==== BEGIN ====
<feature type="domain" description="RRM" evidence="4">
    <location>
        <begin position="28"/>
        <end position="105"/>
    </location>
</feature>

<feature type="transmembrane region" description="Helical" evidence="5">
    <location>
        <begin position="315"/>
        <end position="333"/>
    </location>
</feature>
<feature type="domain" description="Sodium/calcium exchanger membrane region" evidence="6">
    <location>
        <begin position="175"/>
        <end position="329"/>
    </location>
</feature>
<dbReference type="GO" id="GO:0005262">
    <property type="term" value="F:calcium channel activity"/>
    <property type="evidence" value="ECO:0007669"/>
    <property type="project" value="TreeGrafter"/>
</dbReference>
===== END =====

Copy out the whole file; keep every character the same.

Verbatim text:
<feature type="domain" description="RRM" evidence="4">
    <location>
        <begin position="28"/>
        <end position="105"/>
    </location>
</feature>

<feature type="transmembrane region" description="Helical" evidence="5">
    <location>
        <begin position="315"/>
        <end position="333"/>
    </location>
</feature>
<feature type="domain" description="Sodium/calcium exchanger membrane region" evidence="6">
    <location>
        <begin position="175"/>
        <end position="329"/>
    </location>
</feature>
<dbReference type="GO" id="GO:0005262">
    <property type="term" value="F:calcium channel activity"/>
    <property type="evidence" value="ECO:0007669"/>
    <property type="project" value="TreeGrafter"/>
</dbReference>